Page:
(2) p-1 is a factor of p.

p-1 and p are consecutive integers. Consecutive integers do not share any common factor but 1. Therefore, p-1 to be a factor of p, p-1 must be 1, which makes p equal to prime number 2. Sufficient.


Answer: B

Bunuel

BUt for condition 2.

Any prime no greater than 2 cannot have p-1 as a factor.
So dont you think that condn 2 gives both YES?NO Answer-------- hence not sufficient.
Please let me know what I m missing.
Thanks


Not sure I can follow you...

p-1 is a factor of p means that p-1 must be 1, thus p=2=prime.
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Collection of Questions:
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Re: M30-11  [#permalink]

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New post 21 Sep 2016, 13:39
first one 7*3, 11*2

or 5*3, 7*2
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Re: M30-11  [#permalink]

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New post 25 Dec 2017, 06:33
Hi Bunuel. Merry Christmas.

I have a general question. To prove that statement 1 is insufficient is testing numbers the only way?
Thinking of numbers that can have same number of factors, that too Under the time pressure to solve a question with in 2 minutes.! ??

Regards
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Re: M30-11  [#permalink]

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New post 25 Dec 2017, 06:37
1
sandysilva wrote:
Hi Bunuel. Merry Christmas.

I have a general question. To prove that statement 1 is insufficient is testing numbers the only way?
Thinking of numbers that can have same number of factors, that too Under the time pressure to solve a question with in 2 minutes.! ??

Regards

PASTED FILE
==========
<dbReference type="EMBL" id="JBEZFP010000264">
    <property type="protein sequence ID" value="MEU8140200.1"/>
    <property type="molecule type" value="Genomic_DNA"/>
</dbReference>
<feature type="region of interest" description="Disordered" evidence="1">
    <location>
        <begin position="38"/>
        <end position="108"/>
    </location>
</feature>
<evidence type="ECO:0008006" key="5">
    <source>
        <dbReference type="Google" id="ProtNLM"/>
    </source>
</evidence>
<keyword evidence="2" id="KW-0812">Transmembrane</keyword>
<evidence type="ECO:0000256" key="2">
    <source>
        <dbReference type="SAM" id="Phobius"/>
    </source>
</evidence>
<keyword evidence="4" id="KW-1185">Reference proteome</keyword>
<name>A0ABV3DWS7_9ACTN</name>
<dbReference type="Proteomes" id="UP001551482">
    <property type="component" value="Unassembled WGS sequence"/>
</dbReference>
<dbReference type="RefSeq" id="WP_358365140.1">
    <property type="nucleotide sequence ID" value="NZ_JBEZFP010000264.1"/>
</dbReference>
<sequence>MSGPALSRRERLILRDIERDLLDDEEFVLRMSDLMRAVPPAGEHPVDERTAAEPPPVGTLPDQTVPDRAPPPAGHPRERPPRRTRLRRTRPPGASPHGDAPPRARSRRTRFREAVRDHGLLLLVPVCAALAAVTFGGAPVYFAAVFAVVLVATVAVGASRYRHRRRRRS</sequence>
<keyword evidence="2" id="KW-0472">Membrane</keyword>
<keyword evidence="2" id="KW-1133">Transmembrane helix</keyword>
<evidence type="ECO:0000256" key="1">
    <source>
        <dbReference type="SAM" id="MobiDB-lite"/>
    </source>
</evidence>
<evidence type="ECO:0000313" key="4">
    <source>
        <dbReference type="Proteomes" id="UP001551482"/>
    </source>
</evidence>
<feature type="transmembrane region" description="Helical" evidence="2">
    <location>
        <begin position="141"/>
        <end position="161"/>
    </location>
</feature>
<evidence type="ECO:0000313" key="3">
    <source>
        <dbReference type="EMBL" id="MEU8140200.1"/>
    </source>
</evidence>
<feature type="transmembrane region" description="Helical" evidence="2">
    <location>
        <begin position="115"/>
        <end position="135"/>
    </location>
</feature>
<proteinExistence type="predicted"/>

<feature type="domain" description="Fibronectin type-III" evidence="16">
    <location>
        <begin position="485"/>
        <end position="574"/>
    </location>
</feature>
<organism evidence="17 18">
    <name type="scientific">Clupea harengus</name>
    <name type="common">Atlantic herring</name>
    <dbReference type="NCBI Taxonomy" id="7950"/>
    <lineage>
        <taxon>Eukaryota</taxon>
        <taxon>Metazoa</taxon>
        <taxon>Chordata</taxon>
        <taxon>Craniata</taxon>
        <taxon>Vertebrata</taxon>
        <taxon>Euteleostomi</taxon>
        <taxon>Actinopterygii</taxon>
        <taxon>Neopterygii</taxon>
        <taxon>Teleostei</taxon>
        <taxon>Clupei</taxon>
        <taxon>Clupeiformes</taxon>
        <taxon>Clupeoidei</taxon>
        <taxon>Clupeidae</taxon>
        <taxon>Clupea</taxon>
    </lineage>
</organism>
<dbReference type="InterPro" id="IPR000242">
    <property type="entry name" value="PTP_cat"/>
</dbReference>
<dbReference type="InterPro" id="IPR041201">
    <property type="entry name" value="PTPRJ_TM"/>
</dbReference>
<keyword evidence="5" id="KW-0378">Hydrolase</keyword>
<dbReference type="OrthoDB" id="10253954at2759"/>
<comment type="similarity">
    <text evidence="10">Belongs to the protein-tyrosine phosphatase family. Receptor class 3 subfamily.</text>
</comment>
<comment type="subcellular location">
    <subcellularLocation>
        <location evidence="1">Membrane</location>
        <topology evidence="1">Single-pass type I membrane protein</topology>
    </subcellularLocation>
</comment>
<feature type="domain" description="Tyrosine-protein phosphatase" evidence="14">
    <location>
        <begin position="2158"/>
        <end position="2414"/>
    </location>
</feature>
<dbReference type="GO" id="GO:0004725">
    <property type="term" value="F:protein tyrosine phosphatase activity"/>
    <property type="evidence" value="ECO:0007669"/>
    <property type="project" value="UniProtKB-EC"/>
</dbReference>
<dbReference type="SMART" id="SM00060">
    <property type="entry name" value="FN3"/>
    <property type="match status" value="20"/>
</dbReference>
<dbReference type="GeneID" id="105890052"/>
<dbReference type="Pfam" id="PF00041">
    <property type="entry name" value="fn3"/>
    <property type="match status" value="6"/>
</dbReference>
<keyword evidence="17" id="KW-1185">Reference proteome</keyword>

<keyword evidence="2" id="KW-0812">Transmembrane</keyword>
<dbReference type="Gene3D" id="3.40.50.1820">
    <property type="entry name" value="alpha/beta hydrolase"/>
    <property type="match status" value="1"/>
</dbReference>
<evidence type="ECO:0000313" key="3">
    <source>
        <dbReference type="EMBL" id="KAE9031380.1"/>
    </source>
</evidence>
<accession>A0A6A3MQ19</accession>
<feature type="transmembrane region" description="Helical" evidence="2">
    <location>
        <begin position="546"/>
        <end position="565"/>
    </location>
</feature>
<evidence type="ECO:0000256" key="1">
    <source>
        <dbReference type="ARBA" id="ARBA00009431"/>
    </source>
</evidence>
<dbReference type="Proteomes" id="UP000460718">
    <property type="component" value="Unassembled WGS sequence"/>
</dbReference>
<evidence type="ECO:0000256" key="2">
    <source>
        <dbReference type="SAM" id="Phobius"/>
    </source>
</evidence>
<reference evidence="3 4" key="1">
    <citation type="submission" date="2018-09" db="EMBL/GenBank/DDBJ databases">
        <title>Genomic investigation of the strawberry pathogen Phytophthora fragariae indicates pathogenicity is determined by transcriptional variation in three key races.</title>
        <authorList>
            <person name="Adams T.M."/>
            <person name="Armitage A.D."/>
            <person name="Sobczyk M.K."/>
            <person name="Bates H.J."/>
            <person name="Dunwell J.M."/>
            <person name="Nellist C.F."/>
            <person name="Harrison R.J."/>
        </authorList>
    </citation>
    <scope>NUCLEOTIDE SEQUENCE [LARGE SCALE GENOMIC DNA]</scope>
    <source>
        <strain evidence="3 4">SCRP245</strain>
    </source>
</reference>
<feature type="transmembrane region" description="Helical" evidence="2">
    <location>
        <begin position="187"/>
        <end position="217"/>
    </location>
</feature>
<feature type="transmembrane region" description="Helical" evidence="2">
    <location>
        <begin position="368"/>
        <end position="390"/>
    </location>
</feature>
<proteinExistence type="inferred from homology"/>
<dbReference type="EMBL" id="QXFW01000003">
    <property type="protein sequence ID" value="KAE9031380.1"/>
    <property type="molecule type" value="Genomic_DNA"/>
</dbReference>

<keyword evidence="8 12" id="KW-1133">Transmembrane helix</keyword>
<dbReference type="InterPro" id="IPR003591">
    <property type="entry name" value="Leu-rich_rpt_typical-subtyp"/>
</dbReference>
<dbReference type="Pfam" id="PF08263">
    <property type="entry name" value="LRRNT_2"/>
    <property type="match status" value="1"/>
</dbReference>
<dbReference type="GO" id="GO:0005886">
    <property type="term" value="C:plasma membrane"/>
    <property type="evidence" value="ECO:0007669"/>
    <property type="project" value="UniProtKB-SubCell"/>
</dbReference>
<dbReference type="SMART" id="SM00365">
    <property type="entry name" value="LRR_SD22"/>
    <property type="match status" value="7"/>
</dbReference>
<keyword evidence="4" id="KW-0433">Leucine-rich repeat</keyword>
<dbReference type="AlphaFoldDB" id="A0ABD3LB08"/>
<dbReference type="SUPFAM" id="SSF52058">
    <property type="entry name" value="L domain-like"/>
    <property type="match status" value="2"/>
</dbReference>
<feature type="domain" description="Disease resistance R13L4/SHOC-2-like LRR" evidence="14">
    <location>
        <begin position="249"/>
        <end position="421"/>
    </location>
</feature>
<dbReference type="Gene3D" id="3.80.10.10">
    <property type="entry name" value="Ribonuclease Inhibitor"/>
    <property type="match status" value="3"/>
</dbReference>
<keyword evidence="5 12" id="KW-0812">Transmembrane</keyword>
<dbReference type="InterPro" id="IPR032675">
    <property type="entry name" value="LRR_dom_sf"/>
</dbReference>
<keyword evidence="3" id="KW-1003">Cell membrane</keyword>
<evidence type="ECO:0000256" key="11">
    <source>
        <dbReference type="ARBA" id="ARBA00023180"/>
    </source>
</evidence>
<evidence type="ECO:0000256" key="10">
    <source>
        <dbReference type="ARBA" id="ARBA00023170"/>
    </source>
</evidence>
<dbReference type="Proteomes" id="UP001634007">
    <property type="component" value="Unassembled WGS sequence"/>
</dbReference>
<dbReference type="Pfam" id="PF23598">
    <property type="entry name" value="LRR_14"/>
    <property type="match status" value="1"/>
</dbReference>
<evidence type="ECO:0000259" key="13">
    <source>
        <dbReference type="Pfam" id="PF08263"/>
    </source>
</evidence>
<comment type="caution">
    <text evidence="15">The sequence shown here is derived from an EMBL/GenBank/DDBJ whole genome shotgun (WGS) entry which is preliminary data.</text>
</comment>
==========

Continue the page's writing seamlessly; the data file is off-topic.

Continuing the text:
Yes, for this particular question testing values is the best way to get that (1) is not sufficient.
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Collection of Questions:
PS: 1. Tough and Tricky questions; 2. Hard questions; 3. Hard questions part 2; 4. Standard deviation; 5. Tough Problem Solving Questions With Solutions; 6. Probability and Combinations Questions With Solutions; 7 Tough and tricky exponents and roots questions; 8 12 Easy Pieces (or not?); 9 Bakers' Dozen; 10 Algebra set. ,11 Mixed Questions, 12 Fresh Meat

DS: 1. DS tough questions; 2. DS tough questions part 2; 3. DS tough questions part 3; 4. DS Standard deviation; 5. Inequalities; 6. 700+ GMAT Data Sufficiency Questions With Explanations; 7 Tough and tricky exponents and roots questions; 8 The Discreet Charm of the DS; 9 Devil's Dozen!!!; 10 Number Properties set., 11 New DS set.


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Re: M30-11  [#permalink]

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New post 30 Sep 2018, 13:34
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Bunuel

This question is same as the question M30-14.
Link to the question: https://gmatclub.com/forum/m30-184572.html
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Re: M30-11  [#permalink]

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New post 30 Sep 2018, 19:42
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Re: M30-11 &nbs [#permalink] 30 Sep 2018, 19:42